Alaska officials faced with creating new marijuana regulations starting next month are hoping to learn more by traveling to the first state to legalize it.
Alaska state and local officials will attending a conference next week hosted by the Colorado Association of Chiefs of Police, Marijuana Impacts on Public Health and Safety in Colorado. It's unclear whether the conference, which is advertised for "law enforcement, regulators and policy makers," will be open to the public and news media.
A request from Alaska Dispatch News to cover the event was in limbo Tuesday. John Jackson, president of the Colorado Association of Chiefs of Police, said in an email Monday that there were no media attending. He wrote that "we are not really doing/allowing reporting from the event." Attempts to reach Jackson for clarification Tuesday went unanswered.
Timing for the conference, scheduled Jan. 14 to 16, is just days before the start of the Alaska Legislature, which is expected to address marijuana laws this session. Starting Feb. 24 -- the day Ballot Measure 2 takes effect -- the Alcoholic Beverage Control Board, unless otherwise assigned, will have nine months to begin crafting marijuana regulations.
Conference topics will include how Colorado handled regulations, home-grows, concentrates and edibles, driving under the influence of marijuana, and a primer of state and federal government relations, according to the agenda. Invited speakers include Colorado Gov. John Hickenlooper and John Walsh, U.S. attorney for the district of Colorado.
The list of Alaska attendees includes Cynthia Franklin, director of the Alcoholic Beverage Control Board, and Lacy Wilcox, a special assistant in the Alaska Department of Revenue. A member of the ABC Board, ABC Board licensing and enforcement supervisors and an assistant attorney general also will attend, according to Grace Jang, press secretary for Alaska Gov. Bill Walker.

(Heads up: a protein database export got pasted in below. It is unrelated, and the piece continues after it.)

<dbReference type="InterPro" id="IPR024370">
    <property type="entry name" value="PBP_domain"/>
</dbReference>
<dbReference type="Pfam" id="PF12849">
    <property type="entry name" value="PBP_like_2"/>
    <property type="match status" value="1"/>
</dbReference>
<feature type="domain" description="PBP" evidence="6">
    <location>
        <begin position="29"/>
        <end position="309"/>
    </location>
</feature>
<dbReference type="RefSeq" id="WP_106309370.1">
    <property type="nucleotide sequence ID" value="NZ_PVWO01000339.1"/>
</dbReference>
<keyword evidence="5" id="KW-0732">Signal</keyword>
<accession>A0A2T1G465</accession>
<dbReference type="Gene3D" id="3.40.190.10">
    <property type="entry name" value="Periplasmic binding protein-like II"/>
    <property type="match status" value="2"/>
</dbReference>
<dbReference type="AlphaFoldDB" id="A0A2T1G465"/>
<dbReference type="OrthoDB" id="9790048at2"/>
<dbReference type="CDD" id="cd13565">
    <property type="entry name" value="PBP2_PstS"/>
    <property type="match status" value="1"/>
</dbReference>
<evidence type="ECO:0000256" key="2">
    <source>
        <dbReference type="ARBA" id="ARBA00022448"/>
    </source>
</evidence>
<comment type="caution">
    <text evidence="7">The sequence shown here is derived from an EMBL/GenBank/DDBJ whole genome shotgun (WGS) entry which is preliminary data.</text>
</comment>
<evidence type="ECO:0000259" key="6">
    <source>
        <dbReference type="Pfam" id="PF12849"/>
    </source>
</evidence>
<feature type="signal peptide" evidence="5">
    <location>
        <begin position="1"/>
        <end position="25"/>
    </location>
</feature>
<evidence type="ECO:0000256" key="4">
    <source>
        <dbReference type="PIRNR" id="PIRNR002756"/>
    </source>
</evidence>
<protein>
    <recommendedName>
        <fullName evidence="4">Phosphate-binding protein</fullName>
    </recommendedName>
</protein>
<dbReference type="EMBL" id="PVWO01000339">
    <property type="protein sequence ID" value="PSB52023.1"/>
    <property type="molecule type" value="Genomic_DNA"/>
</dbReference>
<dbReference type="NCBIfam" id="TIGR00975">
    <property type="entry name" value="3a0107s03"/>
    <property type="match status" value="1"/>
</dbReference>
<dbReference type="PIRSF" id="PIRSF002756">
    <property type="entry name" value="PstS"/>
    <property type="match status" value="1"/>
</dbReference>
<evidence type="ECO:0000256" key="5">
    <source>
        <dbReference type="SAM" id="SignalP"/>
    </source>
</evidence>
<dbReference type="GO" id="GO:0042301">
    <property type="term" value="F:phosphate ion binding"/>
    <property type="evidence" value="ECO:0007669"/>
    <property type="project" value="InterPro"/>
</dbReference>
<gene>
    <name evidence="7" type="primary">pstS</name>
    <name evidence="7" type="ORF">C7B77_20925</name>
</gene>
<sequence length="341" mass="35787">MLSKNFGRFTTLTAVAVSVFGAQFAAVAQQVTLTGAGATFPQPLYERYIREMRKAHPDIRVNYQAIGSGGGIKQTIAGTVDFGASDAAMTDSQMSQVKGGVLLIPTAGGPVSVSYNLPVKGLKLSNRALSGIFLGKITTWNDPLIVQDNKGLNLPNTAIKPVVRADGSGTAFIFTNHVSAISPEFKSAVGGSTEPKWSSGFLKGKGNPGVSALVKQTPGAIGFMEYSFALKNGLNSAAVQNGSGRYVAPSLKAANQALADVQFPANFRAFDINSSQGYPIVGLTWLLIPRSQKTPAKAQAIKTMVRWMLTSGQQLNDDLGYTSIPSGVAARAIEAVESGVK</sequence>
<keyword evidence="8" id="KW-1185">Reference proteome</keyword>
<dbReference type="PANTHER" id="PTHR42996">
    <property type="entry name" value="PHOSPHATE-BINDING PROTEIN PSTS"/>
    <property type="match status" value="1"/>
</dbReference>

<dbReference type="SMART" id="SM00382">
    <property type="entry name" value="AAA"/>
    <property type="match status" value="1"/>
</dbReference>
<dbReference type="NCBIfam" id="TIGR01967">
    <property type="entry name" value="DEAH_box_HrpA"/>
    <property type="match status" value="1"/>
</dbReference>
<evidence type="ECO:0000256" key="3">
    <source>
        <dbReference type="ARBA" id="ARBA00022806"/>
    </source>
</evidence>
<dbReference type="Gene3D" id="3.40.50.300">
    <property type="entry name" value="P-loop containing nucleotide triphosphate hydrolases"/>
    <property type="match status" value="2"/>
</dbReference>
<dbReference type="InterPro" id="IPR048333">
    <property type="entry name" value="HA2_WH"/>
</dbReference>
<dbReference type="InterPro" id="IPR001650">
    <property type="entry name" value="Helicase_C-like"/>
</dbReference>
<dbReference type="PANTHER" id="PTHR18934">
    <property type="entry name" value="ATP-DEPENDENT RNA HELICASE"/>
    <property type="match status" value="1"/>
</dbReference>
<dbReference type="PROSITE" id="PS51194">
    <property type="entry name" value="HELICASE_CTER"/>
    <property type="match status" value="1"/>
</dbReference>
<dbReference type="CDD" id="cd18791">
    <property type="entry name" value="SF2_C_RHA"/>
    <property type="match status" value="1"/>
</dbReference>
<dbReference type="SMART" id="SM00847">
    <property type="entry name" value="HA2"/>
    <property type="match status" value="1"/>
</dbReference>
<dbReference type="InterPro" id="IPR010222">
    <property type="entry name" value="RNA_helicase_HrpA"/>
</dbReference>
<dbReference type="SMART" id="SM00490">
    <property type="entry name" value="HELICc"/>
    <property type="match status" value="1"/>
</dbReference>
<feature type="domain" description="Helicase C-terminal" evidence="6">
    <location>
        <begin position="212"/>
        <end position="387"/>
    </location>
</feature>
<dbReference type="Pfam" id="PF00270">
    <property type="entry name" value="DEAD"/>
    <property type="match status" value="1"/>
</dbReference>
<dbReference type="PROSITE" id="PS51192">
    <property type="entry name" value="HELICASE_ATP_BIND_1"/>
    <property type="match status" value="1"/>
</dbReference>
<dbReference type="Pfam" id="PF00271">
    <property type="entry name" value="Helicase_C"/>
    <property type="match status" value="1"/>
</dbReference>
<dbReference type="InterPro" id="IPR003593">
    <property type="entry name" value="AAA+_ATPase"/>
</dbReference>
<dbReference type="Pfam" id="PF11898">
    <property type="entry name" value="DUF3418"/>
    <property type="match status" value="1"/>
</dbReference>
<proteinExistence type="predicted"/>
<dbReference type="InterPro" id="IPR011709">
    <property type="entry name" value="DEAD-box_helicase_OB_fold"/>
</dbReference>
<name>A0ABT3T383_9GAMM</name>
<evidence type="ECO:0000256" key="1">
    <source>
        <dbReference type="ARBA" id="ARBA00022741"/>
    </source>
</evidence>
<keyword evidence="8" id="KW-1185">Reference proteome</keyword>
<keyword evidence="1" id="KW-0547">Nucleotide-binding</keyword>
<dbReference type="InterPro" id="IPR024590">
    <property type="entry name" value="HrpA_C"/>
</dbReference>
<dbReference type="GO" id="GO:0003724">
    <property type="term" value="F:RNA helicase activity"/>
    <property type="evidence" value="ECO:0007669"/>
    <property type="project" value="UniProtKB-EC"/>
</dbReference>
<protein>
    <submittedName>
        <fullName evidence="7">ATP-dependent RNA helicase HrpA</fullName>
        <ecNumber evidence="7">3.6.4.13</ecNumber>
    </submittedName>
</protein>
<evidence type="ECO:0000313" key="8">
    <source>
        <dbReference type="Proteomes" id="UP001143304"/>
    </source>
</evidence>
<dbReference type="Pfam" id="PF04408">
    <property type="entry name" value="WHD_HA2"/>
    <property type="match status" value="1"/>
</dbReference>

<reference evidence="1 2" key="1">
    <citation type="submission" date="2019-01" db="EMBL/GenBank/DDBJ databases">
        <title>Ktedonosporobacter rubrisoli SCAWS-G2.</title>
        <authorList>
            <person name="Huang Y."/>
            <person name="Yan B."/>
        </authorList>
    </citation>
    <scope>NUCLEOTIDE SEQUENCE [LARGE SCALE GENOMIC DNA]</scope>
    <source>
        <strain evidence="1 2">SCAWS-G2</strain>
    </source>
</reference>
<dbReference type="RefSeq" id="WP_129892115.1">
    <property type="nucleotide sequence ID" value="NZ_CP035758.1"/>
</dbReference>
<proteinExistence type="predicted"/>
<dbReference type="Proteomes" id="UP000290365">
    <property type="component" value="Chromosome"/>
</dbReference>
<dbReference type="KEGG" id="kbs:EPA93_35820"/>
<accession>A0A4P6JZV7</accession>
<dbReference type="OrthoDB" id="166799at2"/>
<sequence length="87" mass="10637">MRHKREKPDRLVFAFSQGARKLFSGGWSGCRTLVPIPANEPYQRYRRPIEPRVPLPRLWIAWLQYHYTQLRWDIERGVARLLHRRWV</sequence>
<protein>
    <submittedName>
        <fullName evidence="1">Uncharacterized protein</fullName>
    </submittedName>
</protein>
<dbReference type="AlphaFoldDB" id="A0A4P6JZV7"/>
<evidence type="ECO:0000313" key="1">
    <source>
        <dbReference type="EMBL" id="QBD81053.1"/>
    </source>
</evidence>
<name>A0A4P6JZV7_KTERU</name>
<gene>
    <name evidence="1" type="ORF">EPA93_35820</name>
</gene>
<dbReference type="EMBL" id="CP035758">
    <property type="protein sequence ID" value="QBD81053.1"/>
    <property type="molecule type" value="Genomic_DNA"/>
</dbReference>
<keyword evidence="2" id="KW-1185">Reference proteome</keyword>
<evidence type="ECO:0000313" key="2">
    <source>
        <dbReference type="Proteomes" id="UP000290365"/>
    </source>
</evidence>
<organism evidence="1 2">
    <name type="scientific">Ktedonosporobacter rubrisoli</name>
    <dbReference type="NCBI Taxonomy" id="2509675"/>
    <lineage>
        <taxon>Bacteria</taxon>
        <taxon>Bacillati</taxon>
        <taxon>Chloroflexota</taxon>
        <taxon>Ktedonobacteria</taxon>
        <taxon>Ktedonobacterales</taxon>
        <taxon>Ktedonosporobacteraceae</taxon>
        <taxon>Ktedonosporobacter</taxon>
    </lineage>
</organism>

Other Alaskans attending include Todd Sherwood and Seneca Theno, municipal attorneys who head up the civil division and prosecution section of the Municipality of Anchorage's law department, as well as one Anchorage Police Department deputy chief and the city's tax director.
Christine Nelson, planning director for the Fairbanks North Star Borough who will lead the borough mayor's marijuana working group, will also attend.
A number of Alaska police chiefs will be in attendance, according to Kalie Klaysmat, executive director of the Alaska Association of Chiefs of Police. She said those include chiefs from the University of Alaska Anchorage, North Pole, Fairbanks, Unalaska, Kenai and Soldotna.
Klaysmat also will attend. She said her association hopes to serve as a resource for other police chiefs by providing them with the information learned at the conference.
"We know that there are going to be issues for law enforcement, so we're going to go down to collect as much information as we can to make things as easy for this transition as it can be," Klaysmat said.
Klaysmat said she talked to police colleagues in Colorado during Alaska's debate to legalize marijuana. She said many mentioned lots of "little bumps in the road" that Alaska law enforcement would want to avoid.
"We hope to perhaps mirror the good things that happened down there and not mirror the bad ones," she said.